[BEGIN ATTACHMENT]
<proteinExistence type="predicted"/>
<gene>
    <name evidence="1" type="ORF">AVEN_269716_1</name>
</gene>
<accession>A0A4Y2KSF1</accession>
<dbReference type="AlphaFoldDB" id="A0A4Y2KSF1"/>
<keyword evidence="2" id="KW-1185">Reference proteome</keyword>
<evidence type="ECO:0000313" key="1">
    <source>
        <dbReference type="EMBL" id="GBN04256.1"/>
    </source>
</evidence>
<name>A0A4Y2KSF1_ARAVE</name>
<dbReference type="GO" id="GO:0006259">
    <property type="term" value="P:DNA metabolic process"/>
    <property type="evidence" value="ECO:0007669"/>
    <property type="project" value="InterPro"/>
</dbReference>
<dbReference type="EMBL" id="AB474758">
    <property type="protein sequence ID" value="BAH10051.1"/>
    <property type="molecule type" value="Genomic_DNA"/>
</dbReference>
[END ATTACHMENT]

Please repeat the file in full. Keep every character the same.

<proteinExistence type="predicted"/>
<gene>
    <name evidence="1" type="ORF">AVEN_269716_1</name>
</gene>
<accession>A0A4Y2KSF1</accession>
<dbReference type="AlphaFoldDB" id="A0A4Y2KSF1"/>
<keyword evidence="2" id="KW-1185">Reference proteome</keyword>
<evidence type="ECO:0000313" key="1">
    <source>
        <dbReference type="EMBL" id="GBN04256.1"/>
    </source>
</evidence>
<name>A0A4Y2KSF1_ARAVE</name>
<dbReference type="GO" id="GO:0006259">
    <property type="term" value="P:DNA metabolic process"/>
    <property type="evidence" value="ECO:0007669"/>
    <property type="project" value="InterPro"/>
</dbReference>
<dbReference type="EMBL" id="AB474758">
    <property type="protein sequence ID" value="BAH10051.1"/>
    <property type="molecule type" value="Genomic_DNA"/>
</dbReference>